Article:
Counterfeit notes in Africa on the increase
According to the latest data in my possession, the number of counterfeit banknotes confiscated during the first six months of this year more than doubled from that of 2015, with public awareness of the existence of fake money remaining low. Data from several central banks across Sub Saharan Africa show that the number of fake banknotes reported and confiscated as of this June jumped 67 percent in the full year 2015. Organised crime syndicates are flooding Africa with counterfeit USD $50 and $100 banknotes, costing businesses and consumers millions of dollars. More than 100,000 fake USD$50 notes were removed from circulation in 2015, triple the number detected just three years ago, government figures in West and Southern African countries show.But this likely represents only a fraction of the amount of bogus money flowing through the economy amid a massive spike in the number of counterfeiting operations being uncovered by police. The once state-of-the-art security measures used in the design of the polymer banknote are now more than a decade old, making it vulnerable to advances in digital imaging and printing technology.The same date shows that the ratio of counterfeit notes is 1,900 in every million, more than double last year’s 700 in every million.An executive director and currency management consultant based in Africa attributed general public inability to identify fake money as the main factor in the jump. The trend has no direct relation with the general or regional elections, it hinges more on people’s awareness and willingness to report cases of counterfeit money to the police,’ he told your blogger a few days ago. A widely circulated rumour has it that the number of fake banknotes leaps at election times in African countries because they are distributed in order to coax people into voting for certain candidates. However, the data I have show that the number of fake notes found in Nigeria was more or less stagnant in 2015, when legislative and presidential elections were held, and for most of this year, at below 50,000 per month.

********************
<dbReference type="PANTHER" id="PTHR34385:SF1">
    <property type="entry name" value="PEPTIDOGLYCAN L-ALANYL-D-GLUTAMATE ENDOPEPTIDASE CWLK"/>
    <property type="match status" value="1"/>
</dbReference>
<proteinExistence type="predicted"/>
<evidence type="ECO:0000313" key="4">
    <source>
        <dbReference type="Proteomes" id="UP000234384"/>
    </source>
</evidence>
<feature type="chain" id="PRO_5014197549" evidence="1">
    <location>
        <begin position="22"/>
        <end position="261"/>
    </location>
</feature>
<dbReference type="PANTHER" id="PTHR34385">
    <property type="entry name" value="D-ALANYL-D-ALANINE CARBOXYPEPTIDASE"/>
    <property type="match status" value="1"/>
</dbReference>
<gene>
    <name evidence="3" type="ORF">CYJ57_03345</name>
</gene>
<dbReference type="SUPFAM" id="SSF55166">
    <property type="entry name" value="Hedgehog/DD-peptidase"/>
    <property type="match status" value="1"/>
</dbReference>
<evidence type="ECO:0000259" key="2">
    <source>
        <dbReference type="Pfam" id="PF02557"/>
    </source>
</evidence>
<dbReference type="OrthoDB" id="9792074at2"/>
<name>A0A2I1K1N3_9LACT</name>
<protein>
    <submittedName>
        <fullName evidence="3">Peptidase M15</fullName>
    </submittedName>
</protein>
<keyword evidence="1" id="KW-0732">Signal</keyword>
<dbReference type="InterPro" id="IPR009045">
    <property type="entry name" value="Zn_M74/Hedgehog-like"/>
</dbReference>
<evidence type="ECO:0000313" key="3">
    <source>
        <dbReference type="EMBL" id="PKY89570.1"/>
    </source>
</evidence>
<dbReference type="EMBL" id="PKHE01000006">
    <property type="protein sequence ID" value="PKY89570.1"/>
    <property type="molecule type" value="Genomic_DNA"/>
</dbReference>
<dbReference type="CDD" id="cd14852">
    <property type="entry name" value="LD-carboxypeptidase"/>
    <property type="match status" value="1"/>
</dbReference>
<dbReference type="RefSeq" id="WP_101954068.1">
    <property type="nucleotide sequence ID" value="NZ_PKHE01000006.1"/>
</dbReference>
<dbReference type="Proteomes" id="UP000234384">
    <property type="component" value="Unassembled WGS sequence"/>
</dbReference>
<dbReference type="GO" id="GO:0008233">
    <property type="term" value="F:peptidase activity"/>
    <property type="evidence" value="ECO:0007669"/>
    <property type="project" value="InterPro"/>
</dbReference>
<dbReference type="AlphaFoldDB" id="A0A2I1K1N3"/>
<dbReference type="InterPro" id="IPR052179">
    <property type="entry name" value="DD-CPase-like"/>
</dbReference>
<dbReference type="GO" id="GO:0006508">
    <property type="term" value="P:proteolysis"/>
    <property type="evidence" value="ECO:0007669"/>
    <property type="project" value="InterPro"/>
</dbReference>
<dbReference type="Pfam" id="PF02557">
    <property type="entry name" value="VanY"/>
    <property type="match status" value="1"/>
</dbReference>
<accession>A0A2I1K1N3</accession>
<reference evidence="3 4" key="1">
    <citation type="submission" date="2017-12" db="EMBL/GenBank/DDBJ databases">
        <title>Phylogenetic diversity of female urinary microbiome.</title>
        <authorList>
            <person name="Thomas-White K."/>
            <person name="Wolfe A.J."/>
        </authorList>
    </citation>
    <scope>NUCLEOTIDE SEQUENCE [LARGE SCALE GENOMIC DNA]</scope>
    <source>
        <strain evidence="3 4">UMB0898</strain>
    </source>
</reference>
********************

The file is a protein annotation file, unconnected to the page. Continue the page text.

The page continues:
The number skyrocketed this June to almost 200,000 pieces following the arrest of four perpetrators according to government data. The study did not reveal the sum of state losses occasioned by counterfeiting. Researchers said that most central banks officials would keep working with the Police and the judiciaries to eradicate the circulation of counterfeit money and grow public confidence in the African currencies.Some African countries plans to enacted an obligation to use other currencies rather than dollar in their onshore transactions, the measure is being taken to curb local demand for dollars and hence stabilise the local currencies, which have long been volatile whenever there’s policy changes by Federal Reserve Bank in US.Most African currencies have slowly regained their value after losing around 24 percent by last year against the greenback, making the region’s second-worst performer after Asian currencies. To support the African countries efforts, the central banks in Africa plans stipulates times when non-local currencies can be used in international financial and commercial transactions, specifies income and expenditure under the state budget and regulates foreign currency savings and deposits in banks and international financing transactions, as well as many other transactions covered by the local Laws and the Investment Law.However, the regulation stipulates exemptions for certain strategic infrastructure projects, such as airports and projects in electricity and geothermal energy, with the consent of the central banks in respective countries. In some countries, central banks have also given some companies extra time to adjust their accounting systems to local currencies. In those countries, banking acts stipulates that the central bank can adopt a particular policy if the mandatory use of local currency for non-cash transactions causes problems for business people, with certain qualifications.